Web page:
Forecast the Weather by Types of Clouds

How to Predict and Forecast the weather condition by the Types of Clouds?
Clouds are the most reliable predictors of weather when you are out backpacking. Observing cloud formations is a skill that is somewhat lost on us modern humans. There are ten types of clouds that you should be able to recognize. Remember “the higher the clouds, the better the weather will be”.

Alto cumulus Clouds
Alto cumulus Clouds are fair weather clouds which usually occur after a storm. Such a cloud is a middle altitude cloud genus characterized by globular masses or rolls in layers or patches, form a grayish veil over the sun or moon. It is lighter in color than nimbostratus and darker than high cirrostratus. If they get darker and thicken, it is a sign that rain is on the way.

Cirro-cumulus Clouds
Such type of clouds appears like ripples of water on the surface of a lake. There are a sign of good weather and often dissipate to blue sky. If these clouds cover a lot of the sky like the scales of a fish, such covering is called a "mackerel sky" because the sky looks. Cirrocumulus is generally seen in the winter time and shows fair, but cold weather. Cirrostratus Clouds are made up of ice particles and form a halo around the sun. If Cirrus filled sky darkens and turns to Cirrostratus (sheet-like, high-level clouds composed of ice crystals) it is a sign of rain or snow, depending on temperature.

Cirrus Clouds
Cirrus Clouds are high altitude, composed of ice crystals, wispy clouds. Ice crystals are originated from the freezing of super cooled water droplets. Cirrus usually seen in fair weather and point in the direction of air movement at their elevation.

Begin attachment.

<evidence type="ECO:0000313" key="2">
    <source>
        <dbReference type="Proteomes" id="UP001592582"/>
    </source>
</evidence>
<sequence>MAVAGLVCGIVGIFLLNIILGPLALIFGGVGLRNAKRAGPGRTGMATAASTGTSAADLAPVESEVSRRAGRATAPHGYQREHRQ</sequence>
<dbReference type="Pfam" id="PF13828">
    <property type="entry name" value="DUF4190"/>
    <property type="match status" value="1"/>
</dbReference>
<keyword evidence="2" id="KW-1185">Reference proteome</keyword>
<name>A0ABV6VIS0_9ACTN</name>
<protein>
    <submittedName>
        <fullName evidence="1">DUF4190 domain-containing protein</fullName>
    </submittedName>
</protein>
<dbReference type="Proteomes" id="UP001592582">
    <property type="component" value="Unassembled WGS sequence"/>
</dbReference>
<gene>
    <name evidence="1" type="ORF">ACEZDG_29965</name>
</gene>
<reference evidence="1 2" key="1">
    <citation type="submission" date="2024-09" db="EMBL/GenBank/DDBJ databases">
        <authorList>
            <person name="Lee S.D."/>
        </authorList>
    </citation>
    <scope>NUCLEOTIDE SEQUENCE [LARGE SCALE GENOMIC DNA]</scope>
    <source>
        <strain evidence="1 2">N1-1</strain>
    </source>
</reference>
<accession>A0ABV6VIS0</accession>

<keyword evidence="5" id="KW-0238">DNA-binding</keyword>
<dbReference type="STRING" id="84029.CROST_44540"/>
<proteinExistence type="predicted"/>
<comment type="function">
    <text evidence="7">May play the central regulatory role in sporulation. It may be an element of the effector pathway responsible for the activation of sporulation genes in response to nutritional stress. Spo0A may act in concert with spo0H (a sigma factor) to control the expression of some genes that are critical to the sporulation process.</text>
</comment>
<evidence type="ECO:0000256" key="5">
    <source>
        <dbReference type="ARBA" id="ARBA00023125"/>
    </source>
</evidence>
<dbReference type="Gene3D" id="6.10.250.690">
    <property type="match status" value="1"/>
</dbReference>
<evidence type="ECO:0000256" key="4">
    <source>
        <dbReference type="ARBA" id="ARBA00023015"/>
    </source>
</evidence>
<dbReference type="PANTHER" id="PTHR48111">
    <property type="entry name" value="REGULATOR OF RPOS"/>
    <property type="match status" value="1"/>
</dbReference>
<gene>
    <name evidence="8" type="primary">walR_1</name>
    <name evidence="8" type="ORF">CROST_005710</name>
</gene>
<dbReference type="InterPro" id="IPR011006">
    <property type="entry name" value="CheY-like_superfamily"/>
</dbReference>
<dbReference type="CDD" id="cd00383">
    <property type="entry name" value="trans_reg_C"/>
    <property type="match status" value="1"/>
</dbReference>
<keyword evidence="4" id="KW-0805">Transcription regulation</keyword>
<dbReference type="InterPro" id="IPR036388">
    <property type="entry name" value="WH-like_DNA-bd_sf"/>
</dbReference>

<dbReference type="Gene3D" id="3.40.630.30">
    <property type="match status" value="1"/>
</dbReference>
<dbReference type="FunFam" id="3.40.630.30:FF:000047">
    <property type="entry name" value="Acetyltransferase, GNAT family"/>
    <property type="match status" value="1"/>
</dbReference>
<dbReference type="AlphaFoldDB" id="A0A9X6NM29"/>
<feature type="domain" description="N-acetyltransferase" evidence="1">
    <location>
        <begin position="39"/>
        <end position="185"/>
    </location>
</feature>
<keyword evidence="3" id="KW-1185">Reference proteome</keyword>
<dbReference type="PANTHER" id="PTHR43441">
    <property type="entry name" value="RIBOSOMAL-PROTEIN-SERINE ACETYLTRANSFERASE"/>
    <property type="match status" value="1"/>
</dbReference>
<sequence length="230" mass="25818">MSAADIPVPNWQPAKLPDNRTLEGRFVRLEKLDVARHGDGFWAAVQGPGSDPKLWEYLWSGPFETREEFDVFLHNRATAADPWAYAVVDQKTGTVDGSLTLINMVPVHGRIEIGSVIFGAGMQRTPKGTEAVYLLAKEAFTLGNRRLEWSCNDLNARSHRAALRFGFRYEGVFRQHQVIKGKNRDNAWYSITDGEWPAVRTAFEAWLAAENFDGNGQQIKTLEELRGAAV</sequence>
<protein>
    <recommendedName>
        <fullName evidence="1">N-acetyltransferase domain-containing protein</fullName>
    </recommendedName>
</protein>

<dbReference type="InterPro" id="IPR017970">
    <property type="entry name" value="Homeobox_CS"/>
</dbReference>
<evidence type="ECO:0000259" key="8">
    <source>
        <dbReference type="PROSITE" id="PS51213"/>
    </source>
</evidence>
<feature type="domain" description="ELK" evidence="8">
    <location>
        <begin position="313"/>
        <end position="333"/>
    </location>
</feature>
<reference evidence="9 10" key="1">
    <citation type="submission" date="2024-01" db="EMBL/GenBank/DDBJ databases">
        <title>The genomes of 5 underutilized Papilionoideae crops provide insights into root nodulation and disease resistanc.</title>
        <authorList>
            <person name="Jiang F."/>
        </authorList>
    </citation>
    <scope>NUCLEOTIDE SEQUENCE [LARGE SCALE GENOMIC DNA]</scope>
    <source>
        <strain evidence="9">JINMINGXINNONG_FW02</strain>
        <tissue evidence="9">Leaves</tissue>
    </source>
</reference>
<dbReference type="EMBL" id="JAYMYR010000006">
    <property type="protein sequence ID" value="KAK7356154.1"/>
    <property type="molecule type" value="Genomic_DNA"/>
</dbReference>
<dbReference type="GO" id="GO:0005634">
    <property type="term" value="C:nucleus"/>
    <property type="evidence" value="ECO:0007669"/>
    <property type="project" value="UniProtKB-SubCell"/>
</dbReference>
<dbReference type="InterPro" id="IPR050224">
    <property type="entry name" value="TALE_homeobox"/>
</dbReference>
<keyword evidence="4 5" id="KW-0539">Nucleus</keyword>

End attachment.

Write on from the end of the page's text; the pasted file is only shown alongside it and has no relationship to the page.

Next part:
Cumulonimbus Clouds
Cumulonimbus Clouds are low thunderclouds that bring hail, gusty wind, thunder and lightning, have a characteristic flat, anvil-like top. Lower stage of cumulonimbus clouds consist generally of water droplets while at higher elevations, where temperatures are well less than 0o Celsius, ice crystals dominate.

Cumulus Clouds
Such types of clouds are easily recognizable, white, large, fluffy, and usually called fair-weather clouds. They indicate fair-weather when they are widely separated. When they are large and many headed, they are able of bringing heavy rainfall.

Stratocumulus Clouds
Stratocumulus Clouds generally appear as a low, lumpy mass covering the entire sky and may produce light rain, but usually dissipate by the late afternoon or evening.

Stratus Clouds
Stratus Clouds are low clouds that form a fog like layer and may produce drizzle form from strato cumulus spreading out under an inversion. If they form thickly at night and cover the morning sky, they will usually burn off and produce a fine day. Stratus clouds can persist for days in anticyclone conditions. It is common for a stratus to form on a weak warm front, rather than the usual nimbostratus.

Nimbostratus Clouds
Nimbostratus Clouds form low blankets of cloud and indicate rain or snow, lasting for several hours. However, when temperatures are cold enough, these clouds may also contain ice particles and snow.

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